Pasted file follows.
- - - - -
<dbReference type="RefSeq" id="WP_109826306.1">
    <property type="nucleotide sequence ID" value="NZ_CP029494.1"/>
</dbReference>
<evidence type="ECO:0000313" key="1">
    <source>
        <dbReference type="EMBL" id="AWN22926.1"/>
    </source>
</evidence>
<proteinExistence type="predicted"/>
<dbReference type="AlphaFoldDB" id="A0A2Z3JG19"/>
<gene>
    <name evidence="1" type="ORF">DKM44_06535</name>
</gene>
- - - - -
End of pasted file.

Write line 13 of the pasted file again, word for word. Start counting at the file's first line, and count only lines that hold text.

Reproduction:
</gene>